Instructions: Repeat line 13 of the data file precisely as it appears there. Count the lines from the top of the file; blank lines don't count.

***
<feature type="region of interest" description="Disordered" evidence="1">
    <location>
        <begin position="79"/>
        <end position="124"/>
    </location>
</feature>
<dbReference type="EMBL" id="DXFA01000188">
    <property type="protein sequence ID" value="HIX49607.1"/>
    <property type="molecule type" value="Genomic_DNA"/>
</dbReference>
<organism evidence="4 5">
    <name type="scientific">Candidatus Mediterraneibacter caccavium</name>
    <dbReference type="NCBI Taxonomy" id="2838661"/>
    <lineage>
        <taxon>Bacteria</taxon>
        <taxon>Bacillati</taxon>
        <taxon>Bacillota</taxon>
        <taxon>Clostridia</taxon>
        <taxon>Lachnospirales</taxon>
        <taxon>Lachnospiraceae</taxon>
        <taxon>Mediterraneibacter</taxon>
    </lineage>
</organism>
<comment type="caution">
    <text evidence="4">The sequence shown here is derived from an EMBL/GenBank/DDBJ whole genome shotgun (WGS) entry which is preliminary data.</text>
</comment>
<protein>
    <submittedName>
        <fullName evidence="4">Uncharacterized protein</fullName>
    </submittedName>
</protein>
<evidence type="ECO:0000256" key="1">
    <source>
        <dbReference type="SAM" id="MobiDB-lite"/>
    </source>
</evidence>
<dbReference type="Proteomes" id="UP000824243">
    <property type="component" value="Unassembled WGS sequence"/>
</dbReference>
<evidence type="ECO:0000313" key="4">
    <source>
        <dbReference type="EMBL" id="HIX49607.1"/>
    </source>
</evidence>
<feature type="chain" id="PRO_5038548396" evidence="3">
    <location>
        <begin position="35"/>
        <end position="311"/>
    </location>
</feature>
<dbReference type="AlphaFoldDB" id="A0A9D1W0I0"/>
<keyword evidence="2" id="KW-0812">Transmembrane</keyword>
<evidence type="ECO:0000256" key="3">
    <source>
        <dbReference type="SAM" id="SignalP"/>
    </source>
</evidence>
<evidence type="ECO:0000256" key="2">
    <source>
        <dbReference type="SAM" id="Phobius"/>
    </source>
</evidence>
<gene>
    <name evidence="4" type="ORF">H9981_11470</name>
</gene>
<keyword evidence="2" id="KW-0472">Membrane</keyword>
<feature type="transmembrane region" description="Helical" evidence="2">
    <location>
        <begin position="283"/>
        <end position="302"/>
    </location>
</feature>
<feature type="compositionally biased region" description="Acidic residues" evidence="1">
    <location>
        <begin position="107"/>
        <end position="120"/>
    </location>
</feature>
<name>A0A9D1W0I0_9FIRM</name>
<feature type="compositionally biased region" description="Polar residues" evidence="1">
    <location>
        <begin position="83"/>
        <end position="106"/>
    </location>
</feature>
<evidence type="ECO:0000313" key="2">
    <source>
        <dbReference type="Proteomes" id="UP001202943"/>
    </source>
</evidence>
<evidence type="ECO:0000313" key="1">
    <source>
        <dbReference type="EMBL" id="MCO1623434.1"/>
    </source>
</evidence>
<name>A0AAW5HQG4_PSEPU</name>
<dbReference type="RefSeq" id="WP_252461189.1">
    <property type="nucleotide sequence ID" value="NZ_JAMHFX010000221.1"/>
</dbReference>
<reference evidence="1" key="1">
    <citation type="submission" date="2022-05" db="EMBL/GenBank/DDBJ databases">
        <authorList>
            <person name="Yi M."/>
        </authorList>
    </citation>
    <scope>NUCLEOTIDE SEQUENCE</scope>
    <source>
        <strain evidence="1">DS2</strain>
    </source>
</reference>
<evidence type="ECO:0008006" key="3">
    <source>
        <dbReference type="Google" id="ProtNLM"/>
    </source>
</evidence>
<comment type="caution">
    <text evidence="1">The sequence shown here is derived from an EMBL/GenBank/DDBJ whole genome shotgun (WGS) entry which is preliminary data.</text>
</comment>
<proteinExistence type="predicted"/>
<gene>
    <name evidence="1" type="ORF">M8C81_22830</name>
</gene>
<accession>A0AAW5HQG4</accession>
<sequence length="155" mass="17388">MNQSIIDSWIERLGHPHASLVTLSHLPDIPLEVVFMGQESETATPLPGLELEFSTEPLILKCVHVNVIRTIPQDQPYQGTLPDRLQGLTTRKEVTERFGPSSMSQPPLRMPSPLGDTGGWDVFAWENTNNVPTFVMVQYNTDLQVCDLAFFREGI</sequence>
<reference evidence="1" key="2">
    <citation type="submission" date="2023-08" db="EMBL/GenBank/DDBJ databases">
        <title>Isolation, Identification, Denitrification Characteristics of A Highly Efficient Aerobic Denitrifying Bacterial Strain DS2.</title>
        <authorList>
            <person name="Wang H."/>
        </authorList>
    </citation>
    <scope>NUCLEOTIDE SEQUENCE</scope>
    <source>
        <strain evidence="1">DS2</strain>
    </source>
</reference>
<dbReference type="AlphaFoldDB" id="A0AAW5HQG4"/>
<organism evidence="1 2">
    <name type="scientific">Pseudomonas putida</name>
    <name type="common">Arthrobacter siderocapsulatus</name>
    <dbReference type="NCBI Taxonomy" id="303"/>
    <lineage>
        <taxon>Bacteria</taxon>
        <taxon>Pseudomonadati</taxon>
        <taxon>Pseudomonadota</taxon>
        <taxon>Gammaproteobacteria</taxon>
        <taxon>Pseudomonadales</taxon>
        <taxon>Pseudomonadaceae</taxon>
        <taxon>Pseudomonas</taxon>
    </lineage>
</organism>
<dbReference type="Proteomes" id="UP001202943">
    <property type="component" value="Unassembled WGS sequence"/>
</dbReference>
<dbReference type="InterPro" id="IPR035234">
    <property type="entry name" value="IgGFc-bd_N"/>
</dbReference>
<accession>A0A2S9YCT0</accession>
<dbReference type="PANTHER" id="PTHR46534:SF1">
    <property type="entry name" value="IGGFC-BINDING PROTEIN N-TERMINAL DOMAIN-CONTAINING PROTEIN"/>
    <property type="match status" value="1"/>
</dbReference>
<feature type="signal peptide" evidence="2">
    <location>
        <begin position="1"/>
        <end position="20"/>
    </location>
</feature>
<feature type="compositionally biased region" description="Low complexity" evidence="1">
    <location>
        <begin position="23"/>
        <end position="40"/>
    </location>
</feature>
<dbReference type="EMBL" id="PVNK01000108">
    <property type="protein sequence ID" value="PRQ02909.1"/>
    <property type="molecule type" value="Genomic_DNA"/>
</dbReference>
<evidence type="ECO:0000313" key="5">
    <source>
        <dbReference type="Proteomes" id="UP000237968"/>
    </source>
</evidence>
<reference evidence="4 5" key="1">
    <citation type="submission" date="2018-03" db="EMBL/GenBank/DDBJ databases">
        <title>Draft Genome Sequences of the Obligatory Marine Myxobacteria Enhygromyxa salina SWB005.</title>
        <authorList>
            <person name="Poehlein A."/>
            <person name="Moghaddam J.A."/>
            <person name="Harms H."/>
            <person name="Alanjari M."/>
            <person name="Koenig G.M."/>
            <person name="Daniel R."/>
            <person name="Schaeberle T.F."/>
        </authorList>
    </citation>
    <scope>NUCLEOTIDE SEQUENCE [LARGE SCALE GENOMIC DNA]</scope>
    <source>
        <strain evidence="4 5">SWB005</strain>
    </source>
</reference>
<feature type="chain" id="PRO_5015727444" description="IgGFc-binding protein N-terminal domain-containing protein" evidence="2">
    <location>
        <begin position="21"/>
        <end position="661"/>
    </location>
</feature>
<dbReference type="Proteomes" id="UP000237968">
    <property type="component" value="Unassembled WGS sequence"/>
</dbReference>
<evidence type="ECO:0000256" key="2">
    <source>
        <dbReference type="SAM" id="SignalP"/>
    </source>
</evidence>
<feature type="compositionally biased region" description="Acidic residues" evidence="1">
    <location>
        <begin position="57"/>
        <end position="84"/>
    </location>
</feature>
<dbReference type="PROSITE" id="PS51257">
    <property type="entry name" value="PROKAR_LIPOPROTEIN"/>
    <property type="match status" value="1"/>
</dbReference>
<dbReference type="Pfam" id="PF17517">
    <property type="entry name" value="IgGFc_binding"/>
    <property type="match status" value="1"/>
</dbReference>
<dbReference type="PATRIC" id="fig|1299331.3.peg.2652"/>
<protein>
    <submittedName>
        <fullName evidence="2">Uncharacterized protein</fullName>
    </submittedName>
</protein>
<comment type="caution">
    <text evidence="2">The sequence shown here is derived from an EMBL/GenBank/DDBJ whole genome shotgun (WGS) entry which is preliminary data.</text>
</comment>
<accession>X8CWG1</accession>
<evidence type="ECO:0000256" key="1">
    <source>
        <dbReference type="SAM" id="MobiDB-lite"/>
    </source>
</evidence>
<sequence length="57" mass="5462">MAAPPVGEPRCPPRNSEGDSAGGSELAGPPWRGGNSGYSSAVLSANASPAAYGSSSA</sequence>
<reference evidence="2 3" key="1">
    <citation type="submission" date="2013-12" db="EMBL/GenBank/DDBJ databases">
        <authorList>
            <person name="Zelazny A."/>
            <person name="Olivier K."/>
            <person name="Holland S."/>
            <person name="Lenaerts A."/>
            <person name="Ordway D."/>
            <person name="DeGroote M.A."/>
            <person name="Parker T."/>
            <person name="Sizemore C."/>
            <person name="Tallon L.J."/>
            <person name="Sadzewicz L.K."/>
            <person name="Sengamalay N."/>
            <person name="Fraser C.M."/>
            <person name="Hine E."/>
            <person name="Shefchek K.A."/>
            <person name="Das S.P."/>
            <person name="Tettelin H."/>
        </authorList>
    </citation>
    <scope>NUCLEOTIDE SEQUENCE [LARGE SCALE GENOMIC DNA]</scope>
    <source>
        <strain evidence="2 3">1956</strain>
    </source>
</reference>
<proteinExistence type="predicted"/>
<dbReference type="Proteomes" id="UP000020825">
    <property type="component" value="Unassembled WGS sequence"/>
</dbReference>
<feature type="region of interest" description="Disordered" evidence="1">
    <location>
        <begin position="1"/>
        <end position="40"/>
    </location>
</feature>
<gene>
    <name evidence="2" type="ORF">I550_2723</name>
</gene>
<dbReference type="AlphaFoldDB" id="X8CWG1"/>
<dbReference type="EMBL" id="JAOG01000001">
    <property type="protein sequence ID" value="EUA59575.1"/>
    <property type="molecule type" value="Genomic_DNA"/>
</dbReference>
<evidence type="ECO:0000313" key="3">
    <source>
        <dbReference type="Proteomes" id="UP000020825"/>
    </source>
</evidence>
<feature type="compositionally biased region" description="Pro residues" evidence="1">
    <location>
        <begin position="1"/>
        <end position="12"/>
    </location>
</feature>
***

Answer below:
    <dbReference type="NCBI Taxonomy" id="2838661"/>